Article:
I began to share my experiences with my network and was warmed by the responses I received. It seemed that I had tapped into something common to all human experience. They shared experiences, war stories and responded to those of others. In a few months, I had received well over five hundred comments. At that point my mission became to put it all down in an organized form so that I could share the insights with others. That’s how Self-Sabotage: 12 Nasty Habits was born.

How did you come to do what you are doing today?

I mentor because it makes a difference in the lives of the people I work with. I have always believed that my life is formed by what I can learn and the gifts I can give to others. Having spent a couple of decades thinking about how unthinking behaviors can make a life more difficult and how to overcome them, I can now help others do the same. Mentoring just seemed to happen for me. I seek out people who are determined to change their lives – and to do the heavy lifting necessary – or more often they seek me out. Every journey starts with an understanding of how hard the work is going to be. Each one brings celebrations and setbacks. But those who persevere come to live lives that are a glory – a testament to the potential in us all.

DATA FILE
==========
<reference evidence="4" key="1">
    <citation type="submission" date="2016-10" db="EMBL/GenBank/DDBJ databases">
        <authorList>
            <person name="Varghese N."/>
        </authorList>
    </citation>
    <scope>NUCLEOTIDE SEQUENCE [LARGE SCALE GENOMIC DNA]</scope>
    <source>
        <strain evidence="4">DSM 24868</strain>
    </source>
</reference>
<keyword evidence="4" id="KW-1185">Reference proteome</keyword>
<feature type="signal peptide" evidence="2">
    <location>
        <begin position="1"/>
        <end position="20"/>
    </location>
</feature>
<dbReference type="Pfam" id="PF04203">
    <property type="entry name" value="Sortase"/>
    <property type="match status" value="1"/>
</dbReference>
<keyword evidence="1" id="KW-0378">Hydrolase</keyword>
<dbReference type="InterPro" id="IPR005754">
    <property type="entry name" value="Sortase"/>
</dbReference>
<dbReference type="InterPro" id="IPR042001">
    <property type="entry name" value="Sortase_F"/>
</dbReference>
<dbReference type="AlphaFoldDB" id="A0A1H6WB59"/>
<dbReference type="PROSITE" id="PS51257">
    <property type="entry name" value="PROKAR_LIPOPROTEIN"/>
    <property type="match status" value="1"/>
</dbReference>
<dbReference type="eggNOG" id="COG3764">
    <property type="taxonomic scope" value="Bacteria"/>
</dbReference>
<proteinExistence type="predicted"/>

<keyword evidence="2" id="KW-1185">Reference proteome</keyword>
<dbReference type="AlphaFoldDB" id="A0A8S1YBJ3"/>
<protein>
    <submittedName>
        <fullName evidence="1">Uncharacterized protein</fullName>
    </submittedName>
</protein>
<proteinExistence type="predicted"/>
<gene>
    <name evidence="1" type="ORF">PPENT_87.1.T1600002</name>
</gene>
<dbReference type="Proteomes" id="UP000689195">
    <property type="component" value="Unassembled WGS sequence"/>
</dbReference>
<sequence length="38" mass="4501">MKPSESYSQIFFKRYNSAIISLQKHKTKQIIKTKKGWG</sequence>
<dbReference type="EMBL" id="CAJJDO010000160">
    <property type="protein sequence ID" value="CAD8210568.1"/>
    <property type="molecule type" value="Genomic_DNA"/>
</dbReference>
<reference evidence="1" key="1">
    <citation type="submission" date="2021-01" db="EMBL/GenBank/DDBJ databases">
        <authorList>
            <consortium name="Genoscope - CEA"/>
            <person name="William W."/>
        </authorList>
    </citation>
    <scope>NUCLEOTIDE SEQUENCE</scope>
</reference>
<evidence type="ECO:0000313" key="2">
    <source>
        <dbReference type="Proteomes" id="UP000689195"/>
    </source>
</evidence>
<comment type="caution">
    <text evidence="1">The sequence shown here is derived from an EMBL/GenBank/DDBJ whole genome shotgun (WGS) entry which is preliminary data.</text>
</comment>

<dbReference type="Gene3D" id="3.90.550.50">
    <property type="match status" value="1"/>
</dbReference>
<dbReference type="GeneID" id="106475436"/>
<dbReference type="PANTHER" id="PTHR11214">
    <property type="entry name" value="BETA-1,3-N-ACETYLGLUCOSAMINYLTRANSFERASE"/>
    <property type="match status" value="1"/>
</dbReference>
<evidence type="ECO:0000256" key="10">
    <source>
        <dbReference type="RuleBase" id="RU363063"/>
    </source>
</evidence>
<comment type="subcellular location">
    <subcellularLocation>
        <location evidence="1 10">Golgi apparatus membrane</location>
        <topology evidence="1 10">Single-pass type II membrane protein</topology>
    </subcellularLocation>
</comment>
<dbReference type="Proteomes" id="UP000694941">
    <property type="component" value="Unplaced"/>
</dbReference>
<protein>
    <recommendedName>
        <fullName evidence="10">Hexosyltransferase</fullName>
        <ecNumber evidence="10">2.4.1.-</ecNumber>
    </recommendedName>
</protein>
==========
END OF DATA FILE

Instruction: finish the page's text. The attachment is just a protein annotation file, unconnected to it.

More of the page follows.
Can you describe a typical day in your life?

That brings me to my second passions – raising money to support cancer research. For decades, I have been organizing fishing trips. I enjoy sharing my love of fishing with friends. During one of our regular Cabo fishing trips, my brother Tom suggested we fish in a tournament to benefit leukemia research. He was rather insistent so a bunch of us decided to enter with him. While none of us won, it was a great day out on the water with my brother. After we returned from Cabo, I gave the tournament little thought until less than a year later when my brother died. It was then that I learned he was suffering from early-stage leukemia and his insistence that we fish in the tournament made more sense. So, we started the Tom’s Team tournament in honor of Tom: doing two things he loved most – raising money for a worthy cause and trying to catch the big one.